‘They seem to want to get into a fight’: Asia on guard as China flexes its foreign policy muscles
So does China’s desire to throw its weight around the neighbourhood, make military conflict inevitable? There is certainly genuine concern among China watchers, as the country struggles to find its place in the world. “China reminds me of a teenage 16-year-old boy who has suddenly discovered he is very powerful but has never tested his strength. They seem to want to get into a fight,” said one diplomat.
The United States, in particular, appears to have run out of patience with the stream of cyber attacks targeting it from China – Google and The New York Times being just two of the most high-profile victims – and which President Obama has now insisted are at least partly state-sponsored.
Although setting up a cybersecurity working group with China, Washington has also signaled it intends to escalate. U.S. Cyber Command and NSA chief General Keith Alexander signaled this shift of policy gears earlier this month when he told Congress that of 40 new CYBERCOM teams currently being assembled, 13 would be focused on offensive operations. Gen Alexander also gave new insight into CYBERCOM’s operational structure. The command will consist of three groups, he said: one to protect critical infrastructure; a second to support the military’s regional commands; and a third to conduct national offensive operations.
The Iranian Ambassador to France, Ali Ahani, has said that in case Israel attacks Iran, there would be catastrophic consequences that can lead to third world war.In an interview with Geo-economy published on Thursday, Ahani said, “Israel is constantly talking about Iranian threat, and is making efforts to convince the United States and Europe to harden their policy towards Iran and our nuclear program.”He added that it would be a sheer madness by Israel to attack Iranian nuclear facilities, because Iran would not stay inactive.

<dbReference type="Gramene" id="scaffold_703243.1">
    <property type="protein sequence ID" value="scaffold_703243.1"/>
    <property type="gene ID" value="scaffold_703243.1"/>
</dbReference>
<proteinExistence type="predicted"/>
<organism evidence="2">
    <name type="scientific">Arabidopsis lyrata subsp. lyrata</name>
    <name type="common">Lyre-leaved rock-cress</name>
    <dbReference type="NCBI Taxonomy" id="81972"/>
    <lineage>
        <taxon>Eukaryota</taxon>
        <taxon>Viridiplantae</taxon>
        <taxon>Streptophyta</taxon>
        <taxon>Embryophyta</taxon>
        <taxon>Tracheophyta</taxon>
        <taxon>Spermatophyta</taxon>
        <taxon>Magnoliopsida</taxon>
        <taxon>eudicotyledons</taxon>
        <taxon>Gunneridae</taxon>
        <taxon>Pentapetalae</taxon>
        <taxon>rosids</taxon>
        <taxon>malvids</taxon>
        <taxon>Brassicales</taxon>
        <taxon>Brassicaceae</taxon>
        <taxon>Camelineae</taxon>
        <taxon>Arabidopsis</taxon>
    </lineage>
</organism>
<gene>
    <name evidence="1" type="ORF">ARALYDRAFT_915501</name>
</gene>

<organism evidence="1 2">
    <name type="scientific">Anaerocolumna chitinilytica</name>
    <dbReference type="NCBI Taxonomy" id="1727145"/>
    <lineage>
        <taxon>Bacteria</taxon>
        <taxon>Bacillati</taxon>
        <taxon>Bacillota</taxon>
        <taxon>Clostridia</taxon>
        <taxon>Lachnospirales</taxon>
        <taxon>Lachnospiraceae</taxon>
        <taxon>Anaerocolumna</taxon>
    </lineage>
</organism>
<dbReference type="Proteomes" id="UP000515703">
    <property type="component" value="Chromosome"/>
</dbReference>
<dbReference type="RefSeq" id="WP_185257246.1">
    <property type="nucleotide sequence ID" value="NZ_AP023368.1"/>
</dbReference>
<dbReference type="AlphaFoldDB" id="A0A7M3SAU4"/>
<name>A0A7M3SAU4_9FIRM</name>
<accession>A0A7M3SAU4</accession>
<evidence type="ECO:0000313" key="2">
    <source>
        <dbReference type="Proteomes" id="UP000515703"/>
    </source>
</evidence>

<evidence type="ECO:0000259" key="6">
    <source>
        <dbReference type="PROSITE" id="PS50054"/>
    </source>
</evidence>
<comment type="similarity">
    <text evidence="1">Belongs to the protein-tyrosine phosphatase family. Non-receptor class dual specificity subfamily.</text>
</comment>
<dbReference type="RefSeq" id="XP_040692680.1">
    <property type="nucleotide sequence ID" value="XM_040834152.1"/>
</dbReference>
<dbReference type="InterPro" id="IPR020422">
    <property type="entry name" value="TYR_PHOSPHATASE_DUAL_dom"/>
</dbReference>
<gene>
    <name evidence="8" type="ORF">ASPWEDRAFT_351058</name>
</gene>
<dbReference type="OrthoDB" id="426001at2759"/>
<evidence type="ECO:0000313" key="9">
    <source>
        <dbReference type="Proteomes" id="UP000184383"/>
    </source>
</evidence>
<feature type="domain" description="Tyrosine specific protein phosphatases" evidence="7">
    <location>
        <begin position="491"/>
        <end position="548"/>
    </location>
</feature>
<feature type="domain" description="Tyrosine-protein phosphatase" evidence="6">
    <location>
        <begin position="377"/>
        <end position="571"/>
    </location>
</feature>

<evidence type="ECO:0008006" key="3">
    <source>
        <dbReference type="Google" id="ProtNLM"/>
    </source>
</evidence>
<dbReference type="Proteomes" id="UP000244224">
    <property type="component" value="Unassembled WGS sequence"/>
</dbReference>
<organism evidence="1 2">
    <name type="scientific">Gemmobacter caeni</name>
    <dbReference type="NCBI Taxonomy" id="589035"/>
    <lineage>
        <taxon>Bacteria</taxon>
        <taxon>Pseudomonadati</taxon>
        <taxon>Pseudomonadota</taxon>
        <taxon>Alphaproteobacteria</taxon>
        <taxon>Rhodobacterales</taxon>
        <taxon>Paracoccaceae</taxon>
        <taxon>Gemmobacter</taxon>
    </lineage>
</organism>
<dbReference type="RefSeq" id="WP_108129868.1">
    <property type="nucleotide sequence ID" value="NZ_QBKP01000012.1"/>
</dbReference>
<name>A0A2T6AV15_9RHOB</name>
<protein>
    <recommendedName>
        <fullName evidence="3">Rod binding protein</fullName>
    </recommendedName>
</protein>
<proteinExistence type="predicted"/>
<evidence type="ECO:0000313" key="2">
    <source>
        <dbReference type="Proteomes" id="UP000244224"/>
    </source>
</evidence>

The Iranian Ambassador to France does not explain the mechansim leading to World War III. The real reason World War III is a possibility is that Iran has the backing of Russia and China. Both Russia and China have suggested that they will protect Iran. So a western attack on Iran implies retaliation on America by Russia and China.
I go into a lot more detail about this issue in the following article: Implied Nuclear Threat from Russia: Russia says would be threatened by Iran military action. This covers both Russia and China.
The big question is – why isn’t the current US administration getting ready for nuclear war? Because it doesn’t believe Russia and China. I guess preparing just as a precaution is asking too much.
The short answer is yes there is an alliance brewing. There are issues between the countries that could limit this alliance.
Xi Jinping and Vladimir Putin’s recent summit drew wide international attention. Are we witnessing the dawn of a new alliance?